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All quiet on Hamilton negotiations

The SportsXchange

NASHVILLE, Tenn. -- Josh Hamilton is the biggest name on the free agent market -- and also the biggest mystery.

There has been nearly a total news blackout on Hamilton's negotiations with clubs, and that is the way the outfielder's agent, Michael Moye, wants it. Moye is a firm believer that making contract talks public works against his clients.

The biggest news on the Hamilton front Tuesday came from Texas Rangers manager Ron Washington, who revealed at the Winter Meetings at the Gaylord Opryland Hotel and Resort that the star outfielder has promised the Rangers he would give them a chance to match whatever offers he receives from other clubs.

However, it seems that interest is limited, even though Hamilton hit 43 home runs and drove in 128 runs for Texas last season.

The Seattle Mariners and Rangers appear the most serious suitors for the 31-year-old. Philadelphia has been mentioned a possible landing spot for Hamilton, but a Phillies source, who spoke on the condition of anonymity, said the chances of that happening are "doubtful."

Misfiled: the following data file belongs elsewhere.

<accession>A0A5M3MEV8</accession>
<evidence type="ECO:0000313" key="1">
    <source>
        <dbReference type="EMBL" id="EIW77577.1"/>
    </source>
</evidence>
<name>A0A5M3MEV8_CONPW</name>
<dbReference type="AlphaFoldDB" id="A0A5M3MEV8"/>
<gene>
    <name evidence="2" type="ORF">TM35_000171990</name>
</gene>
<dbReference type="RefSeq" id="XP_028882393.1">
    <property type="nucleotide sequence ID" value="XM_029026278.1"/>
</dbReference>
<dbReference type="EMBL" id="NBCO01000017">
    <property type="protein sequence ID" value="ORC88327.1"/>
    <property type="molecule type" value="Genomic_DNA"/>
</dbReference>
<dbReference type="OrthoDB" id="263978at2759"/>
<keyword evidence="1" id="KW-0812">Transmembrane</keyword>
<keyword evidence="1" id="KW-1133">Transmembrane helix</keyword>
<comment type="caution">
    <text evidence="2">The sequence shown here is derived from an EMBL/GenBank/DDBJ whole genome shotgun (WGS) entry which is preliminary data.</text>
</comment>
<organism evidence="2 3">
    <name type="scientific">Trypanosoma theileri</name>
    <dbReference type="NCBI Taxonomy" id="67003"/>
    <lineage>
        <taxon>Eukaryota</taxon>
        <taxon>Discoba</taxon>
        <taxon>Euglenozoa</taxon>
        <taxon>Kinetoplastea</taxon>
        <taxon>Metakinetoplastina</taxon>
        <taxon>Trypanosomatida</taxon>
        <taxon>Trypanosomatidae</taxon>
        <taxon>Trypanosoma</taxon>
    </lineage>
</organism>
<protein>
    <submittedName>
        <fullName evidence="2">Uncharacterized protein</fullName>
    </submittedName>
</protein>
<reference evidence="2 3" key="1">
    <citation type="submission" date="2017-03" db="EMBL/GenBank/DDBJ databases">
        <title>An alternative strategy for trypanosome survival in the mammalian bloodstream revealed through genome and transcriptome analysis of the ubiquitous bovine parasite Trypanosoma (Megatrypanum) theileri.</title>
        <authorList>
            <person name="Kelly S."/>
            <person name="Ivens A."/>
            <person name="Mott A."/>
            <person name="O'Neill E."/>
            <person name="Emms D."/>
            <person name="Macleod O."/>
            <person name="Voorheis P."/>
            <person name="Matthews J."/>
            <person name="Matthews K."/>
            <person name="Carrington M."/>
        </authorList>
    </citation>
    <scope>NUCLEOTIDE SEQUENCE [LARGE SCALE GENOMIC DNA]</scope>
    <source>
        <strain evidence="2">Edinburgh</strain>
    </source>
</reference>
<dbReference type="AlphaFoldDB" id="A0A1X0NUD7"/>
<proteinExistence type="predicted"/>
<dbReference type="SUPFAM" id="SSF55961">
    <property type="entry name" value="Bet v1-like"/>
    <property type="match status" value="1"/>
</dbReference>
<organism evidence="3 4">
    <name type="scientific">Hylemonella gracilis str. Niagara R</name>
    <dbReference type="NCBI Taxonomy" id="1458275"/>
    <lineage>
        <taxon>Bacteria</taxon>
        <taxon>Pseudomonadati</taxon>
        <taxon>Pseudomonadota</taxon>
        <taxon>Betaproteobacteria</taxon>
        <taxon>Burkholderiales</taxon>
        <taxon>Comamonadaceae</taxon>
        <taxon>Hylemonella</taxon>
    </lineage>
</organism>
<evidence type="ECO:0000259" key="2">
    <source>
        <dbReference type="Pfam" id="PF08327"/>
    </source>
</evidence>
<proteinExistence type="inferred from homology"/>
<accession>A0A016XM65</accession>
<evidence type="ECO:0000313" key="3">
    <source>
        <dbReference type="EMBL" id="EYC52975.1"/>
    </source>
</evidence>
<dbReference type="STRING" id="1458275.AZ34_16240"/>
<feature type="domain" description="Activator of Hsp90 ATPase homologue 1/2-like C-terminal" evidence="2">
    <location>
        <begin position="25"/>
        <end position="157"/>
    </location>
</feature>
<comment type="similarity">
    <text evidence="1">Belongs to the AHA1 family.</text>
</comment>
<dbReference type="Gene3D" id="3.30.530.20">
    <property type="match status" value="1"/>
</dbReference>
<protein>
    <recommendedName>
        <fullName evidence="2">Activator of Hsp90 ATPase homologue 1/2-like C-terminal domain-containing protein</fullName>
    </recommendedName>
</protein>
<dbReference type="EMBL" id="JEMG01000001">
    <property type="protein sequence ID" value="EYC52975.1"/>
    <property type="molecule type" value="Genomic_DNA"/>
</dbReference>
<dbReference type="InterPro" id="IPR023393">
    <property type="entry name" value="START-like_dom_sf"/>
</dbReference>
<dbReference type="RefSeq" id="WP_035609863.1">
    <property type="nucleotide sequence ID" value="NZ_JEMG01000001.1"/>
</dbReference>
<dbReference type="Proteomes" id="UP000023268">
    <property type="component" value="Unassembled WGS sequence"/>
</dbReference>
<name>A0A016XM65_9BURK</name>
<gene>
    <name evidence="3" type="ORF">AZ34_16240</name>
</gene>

The Boston Red Sox appear to be out of the running after agreeing to terms with free agent outfielder Shane Victorino on a three-year, $39 million contract on Tuesday. That deal won't be finalized until Victorino passes a physical.

Teams are worried about Hamilton's durability, particularly after he battled drug addiction for most of the early part of his professional career. He played in 148 games last season but was limited to 89 games in 2009, 133 games in 2010 and 121 games in 2011.

That is why teams scoffed at Hamilton's initial asking price of seven years and $175 million.

A Rangers source, who asked not to be identified because of the sensitivity of the negotiations, told The Sports Xchange that Texas would not offer a contract of more than four years to Hamilton.

"We love Josh and he's been a great player for us, but there is too much risk of the unknown to commit to him on a long contract," the source said.

The source also said that key members of the Rangers' front office were originally split on the decision of whether to attempt to re-sign Hamilton because of his streakiness. Last season, he hit a combined .368 with 21 home runs in April and May then dipped to .202 with eight homers in June and July.

In the end, though, the Rangers have come to the conclusion that there is no one they could acquire in a trade or through free agency who could replace Hamilton's offense.

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